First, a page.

The Executive Director of the Center for Climate Change and Food Security, Mr. Nurudeen Mohammed has appealed to players in the agricultural sector to adopt prompt measures to minimize the risk that climate change poses to farmers to enhance food security in the country.
Mr. Nurudeen who identified climate change as a “global challenge which Ghana is no exception” said that the negative impact of the phenomenon on the agric sector is very high; and drastic measures are needed to handle the situation to boost farming in the country.
“The country must adopt rain harvesting and drought resistance crops to minimize the risk that climate change poses to farmers to enhance food security in the country,” he stressed. “Climate change is now a global challenge and Ghana is no exception. The adverse impacts of the phenomenon on the agric sector are very high and radical actions are needed to handle the situation to improve farming in the country.”
Mr. Nurudeen is therefore convinced that the way forward in getting farmers to produce more food is to get farmers to engage in rainwater harvesting.
“In order to get the farmers to produce more food, we are suggesting to the government to start what is known as Rain Water Harvesting because the weather is unpredictable and as a country, it will be to our interest to take advantage when there is enough rain by keeping it safe for later use during droughts,” he stressed.
According to him, government is better off adopting this strategy by harvesting the rainfall to help the country’s farmers.
“Government is better off adopting this strategy by harvesting rain to help the country’s farmers especially at a time like this when climate change is short-changing farmers. This method is helping the farming activity in Israel after they adopted it, Mr. Nurudeen reiterated.
The Executive Director of the Center for Climate Change and Food Security was confident that these measures if taken would help maximize profit and lower the risk involved in farming to withstand the effect of climate change in the near future.
He therefore urged stakeholders to support and educate farmers in the storage of rainwater through the construction of mini dams, channels and pipes as they need experience to embark on such projects.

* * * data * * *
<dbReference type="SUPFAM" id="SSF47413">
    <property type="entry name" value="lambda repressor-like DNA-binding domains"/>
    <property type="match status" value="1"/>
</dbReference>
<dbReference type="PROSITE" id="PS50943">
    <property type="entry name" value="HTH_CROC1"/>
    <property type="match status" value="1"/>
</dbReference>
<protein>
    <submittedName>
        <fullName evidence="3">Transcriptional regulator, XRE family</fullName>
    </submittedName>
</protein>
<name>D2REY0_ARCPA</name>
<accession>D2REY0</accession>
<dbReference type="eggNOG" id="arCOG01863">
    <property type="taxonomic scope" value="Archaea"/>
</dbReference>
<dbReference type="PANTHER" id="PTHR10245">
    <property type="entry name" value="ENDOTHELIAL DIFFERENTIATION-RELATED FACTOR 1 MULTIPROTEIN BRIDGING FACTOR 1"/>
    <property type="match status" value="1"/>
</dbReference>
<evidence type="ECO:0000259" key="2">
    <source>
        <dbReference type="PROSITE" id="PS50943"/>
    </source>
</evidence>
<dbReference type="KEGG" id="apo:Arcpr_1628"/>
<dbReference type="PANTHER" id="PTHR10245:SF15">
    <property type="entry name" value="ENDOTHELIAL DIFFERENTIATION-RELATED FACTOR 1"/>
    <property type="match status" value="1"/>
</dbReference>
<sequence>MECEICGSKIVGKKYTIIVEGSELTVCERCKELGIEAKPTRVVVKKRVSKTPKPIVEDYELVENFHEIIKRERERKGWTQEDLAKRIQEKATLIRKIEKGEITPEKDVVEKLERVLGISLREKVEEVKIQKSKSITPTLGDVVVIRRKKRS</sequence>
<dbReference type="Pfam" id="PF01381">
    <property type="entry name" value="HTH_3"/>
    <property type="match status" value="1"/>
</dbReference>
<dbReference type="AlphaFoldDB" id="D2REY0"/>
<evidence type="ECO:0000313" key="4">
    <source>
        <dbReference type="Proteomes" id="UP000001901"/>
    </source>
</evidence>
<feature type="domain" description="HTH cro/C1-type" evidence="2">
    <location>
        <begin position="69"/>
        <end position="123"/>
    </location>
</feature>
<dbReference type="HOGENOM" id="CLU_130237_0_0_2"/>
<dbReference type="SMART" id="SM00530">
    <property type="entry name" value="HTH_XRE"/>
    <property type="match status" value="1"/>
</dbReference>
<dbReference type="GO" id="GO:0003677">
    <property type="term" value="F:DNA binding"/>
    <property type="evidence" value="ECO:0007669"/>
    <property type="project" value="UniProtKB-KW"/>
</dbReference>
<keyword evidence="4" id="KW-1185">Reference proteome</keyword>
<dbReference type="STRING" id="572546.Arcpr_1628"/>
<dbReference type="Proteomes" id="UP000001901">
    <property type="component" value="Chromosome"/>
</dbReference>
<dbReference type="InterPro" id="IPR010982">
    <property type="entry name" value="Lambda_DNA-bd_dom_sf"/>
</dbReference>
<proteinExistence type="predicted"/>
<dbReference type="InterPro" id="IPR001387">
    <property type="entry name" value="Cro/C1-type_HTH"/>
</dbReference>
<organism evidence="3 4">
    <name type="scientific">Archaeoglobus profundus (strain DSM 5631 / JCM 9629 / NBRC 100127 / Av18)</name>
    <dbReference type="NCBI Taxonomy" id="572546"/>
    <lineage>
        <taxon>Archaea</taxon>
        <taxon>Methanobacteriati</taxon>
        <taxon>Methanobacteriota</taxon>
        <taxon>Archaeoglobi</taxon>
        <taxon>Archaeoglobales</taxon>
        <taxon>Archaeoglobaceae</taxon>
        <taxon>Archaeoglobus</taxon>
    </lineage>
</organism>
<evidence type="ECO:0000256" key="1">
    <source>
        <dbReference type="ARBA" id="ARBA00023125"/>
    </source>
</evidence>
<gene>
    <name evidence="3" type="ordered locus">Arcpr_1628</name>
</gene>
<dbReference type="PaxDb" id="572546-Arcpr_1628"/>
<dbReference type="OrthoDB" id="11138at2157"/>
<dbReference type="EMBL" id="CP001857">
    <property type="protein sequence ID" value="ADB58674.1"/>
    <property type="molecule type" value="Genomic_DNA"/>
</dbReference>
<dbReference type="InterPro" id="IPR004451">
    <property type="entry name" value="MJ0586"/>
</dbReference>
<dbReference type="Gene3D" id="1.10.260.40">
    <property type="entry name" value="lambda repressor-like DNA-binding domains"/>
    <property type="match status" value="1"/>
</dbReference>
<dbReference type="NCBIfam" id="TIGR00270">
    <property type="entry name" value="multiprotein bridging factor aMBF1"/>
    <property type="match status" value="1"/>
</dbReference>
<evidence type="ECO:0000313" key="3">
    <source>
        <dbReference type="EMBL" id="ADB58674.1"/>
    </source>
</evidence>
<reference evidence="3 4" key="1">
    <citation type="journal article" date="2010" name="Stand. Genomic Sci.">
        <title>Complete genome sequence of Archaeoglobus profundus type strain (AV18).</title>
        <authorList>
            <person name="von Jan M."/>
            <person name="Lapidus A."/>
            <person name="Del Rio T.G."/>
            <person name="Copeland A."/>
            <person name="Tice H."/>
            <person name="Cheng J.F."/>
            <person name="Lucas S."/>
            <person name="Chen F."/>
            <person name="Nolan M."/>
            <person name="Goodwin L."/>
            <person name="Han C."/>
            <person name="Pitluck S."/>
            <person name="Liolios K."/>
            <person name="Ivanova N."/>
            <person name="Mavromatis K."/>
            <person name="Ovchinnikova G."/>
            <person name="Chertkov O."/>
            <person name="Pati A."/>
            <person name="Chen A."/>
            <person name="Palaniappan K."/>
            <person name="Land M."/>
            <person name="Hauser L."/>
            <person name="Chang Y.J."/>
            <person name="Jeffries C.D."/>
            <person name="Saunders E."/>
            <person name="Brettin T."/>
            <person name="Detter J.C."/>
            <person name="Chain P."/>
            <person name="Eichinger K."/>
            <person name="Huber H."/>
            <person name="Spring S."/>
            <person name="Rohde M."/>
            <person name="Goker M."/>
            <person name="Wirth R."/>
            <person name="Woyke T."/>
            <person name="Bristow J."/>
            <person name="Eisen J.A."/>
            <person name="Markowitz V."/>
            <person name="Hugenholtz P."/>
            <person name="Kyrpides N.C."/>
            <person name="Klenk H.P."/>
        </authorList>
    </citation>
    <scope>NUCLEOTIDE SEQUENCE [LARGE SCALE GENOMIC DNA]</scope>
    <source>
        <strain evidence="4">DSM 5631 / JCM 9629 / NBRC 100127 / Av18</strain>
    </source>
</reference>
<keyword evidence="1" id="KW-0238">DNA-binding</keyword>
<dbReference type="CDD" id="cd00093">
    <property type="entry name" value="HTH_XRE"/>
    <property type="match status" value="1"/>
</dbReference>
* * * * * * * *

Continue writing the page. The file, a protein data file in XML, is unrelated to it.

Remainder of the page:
This, he added must be adopted if the country is serious about its agriculture.
“Agriculture is the backbone of the county’s economy and if the country is serious about agriculture, then there is every need to help put in all efforts to undertake these ventures through the financing of such projects from the government or from donor countries,” he underscored.
He said government can also engage experts to give technical advice to the farmers on how to go about the plans at hand to make it effective. Researchers, he added must equally involve themselves in the process as they can do more to bring out drought resistance crops to help the farmers in these crucial times.
Professor Kwabena Frimpong-Boateng, the Minister of Environment, Science, Technology and Innovation, has called on Ghanaian stakeholders in climate change negotiations to unite in their efforts to source for resources to help in the country’s mitigation and adaptation programmes.
He made the call while addressing the Ghanaian delegates at the UN Conference of Parties (COP 23) in Bonn, Germany, he said: ”The idea of attending a COP is to network so that we get resources to change our country. These days when you talk about climate change we are not talking only about EPA or Forestry Commission, but it is about the totality of Ghana’s development”.
He, therefore, called for linkages among the various stakeholders to enable Ghana to get the needed resources to develop the country.
He said the totality of development depended on the environment since climate change affected every aspect of life, especially in agriculture, with rivers drying up, and prolong drought being recorded, particularly in the three regions of the north.
He noted that Ghana needed new technology and capacity building to design proper measures and capacities to build resilience to mitigate climate change.
By Austin Ofori Addofirstname.lastname@example.org